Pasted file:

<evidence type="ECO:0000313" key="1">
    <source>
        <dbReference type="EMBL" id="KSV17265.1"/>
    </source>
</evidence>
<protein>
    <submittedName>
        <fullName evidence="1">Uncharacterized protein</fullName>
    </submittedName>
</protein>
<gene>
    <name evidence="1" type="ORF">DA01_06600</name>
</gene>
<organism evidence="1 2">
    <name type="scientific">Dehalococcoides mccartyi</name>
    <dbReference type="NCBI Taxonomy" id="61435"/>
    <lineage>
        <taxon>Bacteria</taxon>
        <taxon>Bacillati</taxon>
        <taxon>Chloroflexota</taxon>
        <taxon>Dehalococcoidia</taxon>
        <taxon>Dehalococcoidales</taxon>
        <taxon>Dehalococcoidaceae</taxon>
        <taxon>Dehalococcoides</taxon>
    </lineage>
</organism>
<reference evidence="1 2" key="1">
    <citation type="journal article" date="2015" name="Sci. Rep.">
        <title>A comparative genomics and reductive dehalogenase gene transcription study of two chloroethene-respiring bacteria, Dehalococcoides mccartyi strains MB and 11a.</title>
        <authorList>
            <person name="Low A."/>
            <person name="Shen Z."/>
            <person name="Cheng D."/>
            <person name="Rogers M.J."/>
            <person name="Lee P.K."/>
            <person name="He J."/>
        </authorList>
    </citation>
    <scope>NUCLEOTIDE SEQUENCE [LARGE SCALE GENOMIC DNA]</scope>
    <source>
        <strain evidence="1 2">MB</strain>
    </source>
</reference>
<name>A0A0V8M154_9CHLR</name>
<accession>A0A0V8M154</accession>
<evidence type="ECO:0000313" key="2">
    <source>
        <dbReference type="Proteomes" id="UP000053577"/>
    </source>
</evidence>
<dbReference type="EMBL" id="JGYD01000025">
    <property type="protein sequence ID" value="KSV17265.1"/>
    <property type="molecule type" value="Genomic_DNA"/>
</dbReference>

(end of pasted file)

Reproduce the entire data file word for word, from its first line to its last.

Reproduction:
<evidence type="ECO:0000313" key="1">
    <source>
        <dbReference type="EMBL" id="KSV17265.1"/>
    </source>
</evidence>
<protein>
    <submittedName>
        <fullName evidence="1">Uncharacterized protein</fullName>
    </submittedName>
</protein>
<gene>
    <name evidence="1" type="ORF">DA01_06600</name>
</gene>
<organism evidence="1 2">
    <name type="scientific">Dehalococcoides mccartyi</name>
    <dbReference type="NCBI Taxonomy" id="61435"/>
    <lineage>
        <taxon>Bacteria</taxon>
        <taxon>Bacillati</taxon>
        <taxon>Chloroflexota</taxon>
        <taxon>Dehalococcoidia</taxon>
        <taxon>Dehalococcoidales</taxon>
        <taxon>Dehalococcoidaceae</taxon>
        <taxon>Dehalococcoides</taxon>
    </lineage>
</organism>
<reference evidence="1 2" key="1">
    <citation type="journal article" date="2015" name="Sci. Rep.">
        <title>A comparative genomics and reductive dehalogenase gene transcription study of two chloroethene-respiring bacteria, Dehalococcoides mccartyi strains MB and 11a.</title>
        <authorList>
            <person name="Low A."/>
            <person name="Shen Z."/>
            <person name="Cheng D."/>
            <person name="Rogers M.J."/>
            <person name="Lee P.K."/>
            <person name="He J."/>
        </authorList>
    </citation>
    <scope>NUCLEOTIDE SEQUENCE [LARGE SCALE GENOMIC DNA]</scope>
    <source>
        <strain evidence="1 2">MB</strain>
    </source>
</reference>
<name>A0A0V8M154_9CHLR</name>
<accession>A0A0V8M154</accession>
<evidence type="ECO:0000313" key="2">
    <source>
        <dbReference type="Proteomes" id="UP000053577"/>
    </source>
</evidence>
<dbReference type="EMBL" id="JGYD01000025">
    <property type="protein sequence ID" value="KSV17265.1"/>
    <property type="molecule type" value="Genomic_DNA"/>
</dbReference>